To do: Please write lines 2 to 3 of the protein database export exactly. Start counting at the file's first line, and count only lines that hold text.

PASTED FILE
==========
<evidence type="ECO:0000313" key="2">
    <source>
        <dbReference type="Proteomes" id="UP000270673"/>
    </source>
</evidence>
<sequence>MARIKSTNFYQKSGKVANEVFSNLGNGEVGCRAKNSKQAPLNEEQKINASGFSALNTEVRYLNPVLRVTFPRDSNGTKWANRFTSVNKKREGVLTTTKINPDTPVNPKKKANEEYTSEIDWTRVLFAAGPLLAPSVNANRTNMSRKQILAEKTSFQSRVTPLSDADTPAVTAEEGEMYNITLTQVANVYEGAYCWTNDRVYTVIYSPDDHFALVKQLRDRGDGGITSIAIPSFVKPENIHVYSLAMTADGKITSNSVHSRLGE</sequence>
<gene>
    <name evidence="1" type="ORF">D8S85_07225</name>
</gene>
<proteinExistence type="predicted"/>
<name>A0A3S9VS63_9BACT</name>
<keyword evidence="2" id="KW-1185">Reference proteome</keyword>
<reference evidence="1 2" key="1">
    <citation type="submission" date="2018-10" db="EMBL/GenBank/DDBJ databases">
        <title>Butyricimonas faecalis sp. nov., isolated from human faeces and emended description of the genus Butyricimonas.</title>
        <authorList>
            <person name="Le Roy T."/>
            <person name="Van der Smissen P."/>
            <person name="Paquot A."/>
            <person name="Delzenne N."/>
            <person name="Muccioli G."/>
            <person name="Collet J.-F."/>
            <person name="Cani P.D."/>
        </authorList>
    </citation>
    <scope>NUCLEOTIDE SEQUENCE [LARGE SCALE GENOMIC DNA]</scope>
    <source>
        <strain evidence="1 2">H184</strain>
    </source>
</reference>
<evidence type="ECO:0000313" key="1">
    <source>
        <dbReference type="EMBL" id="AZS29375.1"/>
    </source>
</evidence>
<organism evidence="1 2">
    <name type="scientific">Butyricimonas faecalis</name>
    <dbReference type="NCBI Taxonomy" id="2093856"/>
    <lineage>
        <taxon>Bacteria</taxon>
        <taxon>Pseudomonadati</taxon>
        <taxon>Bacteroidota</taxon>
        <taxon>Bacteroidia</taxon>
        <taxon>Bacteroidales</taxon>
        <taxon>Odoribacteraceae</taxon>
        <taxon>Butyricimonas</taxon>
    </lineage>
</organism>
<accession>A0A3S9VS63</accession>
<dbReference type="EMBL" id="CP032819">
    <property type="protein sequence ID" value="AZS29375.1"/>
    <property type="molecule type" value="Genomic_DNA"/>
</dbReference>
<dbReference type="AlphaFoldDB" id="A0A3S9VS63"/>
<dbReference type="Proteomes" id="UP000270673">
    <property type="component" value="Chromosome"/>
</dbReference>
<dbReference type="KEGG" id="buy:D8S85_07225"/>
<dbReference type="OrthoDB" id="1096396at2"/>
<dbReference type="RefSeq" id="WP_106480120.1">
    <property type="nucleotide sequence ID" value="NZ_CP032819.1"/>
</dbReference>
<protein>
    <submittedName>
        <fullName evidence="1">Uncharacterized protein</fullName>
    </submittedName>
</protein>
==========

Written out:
    <source>
        <dbReference type="Proteomes" id="UP000270673"/>